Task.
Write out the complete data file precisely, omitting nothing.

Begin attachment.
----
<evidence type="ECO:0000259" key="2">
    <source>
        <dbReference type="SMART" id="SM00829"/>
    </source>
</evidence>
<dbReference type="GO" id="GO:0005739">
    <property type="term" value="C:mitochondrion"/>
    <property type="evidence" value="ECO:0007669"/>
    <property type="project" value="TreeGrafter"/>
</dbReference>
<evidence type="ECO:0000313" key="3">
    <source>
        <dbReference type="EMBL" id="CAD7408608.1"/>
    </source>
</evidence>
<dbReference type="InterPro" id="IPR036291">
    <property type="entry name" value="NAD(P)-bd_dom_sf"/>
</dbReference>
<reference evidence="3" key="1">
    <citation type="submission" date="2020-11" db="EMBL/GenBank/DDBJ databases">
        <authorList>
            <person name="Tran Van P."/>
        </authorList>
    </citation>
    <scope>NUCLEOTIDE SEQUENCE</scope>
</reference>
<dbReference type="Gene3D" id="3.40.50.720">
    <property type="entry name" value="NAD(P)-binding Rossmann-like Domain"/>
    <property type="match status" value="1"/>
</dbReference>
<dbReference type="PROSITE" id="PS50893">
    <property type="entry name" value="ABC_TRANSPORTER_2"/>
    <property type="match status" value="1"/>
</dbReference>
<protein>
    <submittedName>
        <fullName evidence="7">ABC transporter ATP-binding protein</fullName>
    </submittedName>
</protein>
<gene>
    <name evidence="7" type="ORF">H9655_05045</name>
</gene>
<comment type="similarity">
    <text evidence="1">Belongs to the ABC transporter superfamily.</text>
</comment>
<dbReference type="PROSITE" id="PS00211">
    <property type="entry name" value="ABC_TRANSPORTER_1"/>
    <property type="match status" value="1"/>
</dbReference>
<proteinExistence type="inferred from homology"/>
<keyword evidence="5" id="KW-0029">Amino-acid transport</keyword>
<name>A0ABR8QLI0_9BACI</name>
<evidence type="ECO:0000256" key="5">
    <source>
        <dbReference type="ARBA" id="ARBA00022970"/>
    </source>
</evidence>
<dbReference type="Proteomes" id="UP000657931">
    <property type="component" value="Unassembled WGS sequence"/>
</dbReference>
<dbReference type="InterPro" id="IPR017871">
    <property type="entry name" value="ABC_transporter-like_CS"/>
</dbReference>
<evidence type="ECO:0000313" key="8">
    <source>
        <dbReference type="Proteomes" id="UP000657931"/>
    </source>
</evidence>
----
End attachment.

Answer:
<evidence type="ECO:0000259" key="2">
    <source>
        <dbReference type="SMART" id="SM00829"/>
    </source>
</evidence>
<dbReference type="GO" id="GO:0005739">
    <property type="term" value="C:mitochondrion"/>
    <property type="evidence" value="ECO:0007669"/>
    <property type="project" value="TreeGrafter"/>
</dbReference>
<evidence type="ECO:0000313" key="3">
    <source>
        <dbReference type="EMBL" id="CAD7408608.1"/>
    </source>
</evidence>
<dbReference type="InterPro" id="IPR036291">
    <property type="entry name" value="NAD(P)-bd_dom_sf"/>
</dbReference>
<reference evidence="3" key="1">
    <citation type="submission" date="2020-11" db="EMBL/GenBank/DDBJ databases">
        <authorList>
            <person name="Tran Van P."/>
        </authorList>
    </citation>
    <scope>NUCLEOTIDE SEQUENCE</scope>
</reference>
<dbReference type="Gene3D" id="3.40.50.720">
    <property type="entry name" value="NAD(P)-binding Rossmann-like Domain"/>
    <property type="match status" value="1"/>
</dbReference>
<dbReference type="PROSITE" id="PS50893">
    <property type="entry name" value="ABC_TRANSPORTER_2"/>
    <property type="match status" value="1"/>
</dbReference>
<protein>
    <submittedName>
        <fullName evidence="7">ABC transporter ATP-binding protein</fullName>
    </submittedName>
</protein>
<gene>
    <name evidence="7" type="ORF">H9655_05045</name>
</gene>
<comment type="similarity">
    <text evidence="1">Belongs to the ABC transporter superfamily.</text>
</comment>
<dbReference type="PROSITE" id="PS00211">
    <property type="entry name" value="ABC_TRANSPORTER_1"/>
    <property type="match status" value="1"/>
</dbReference>
<proteinExistence type="inferred from homology"/>
<keyword evidence="5" id="KW-0029">Amino-acid transport</keyword>
<name>A0ABR8QLI0_9BACI</name>
<evidence type="ECO:0000256" key="5">
    <source>
        <dbReference type="ARBA" id="ARBA00022970"/>
    </source>
</evidence>
<dbReference type="Proteomes" id="UP000657931">
    <property type="component" value="Unassembled WGS sequence"/>
</dbReference>
<dbReference type="InterPro" id="IPR017871">
    <property type="entry name" value="ABC_transporter-like_CS"/>
</dbReference>
<evidence type="ECO:0000313" key="8">
    <source>
        <dbReference type="Proteomes" id="UP000657931"/>
    </source>
</evidence>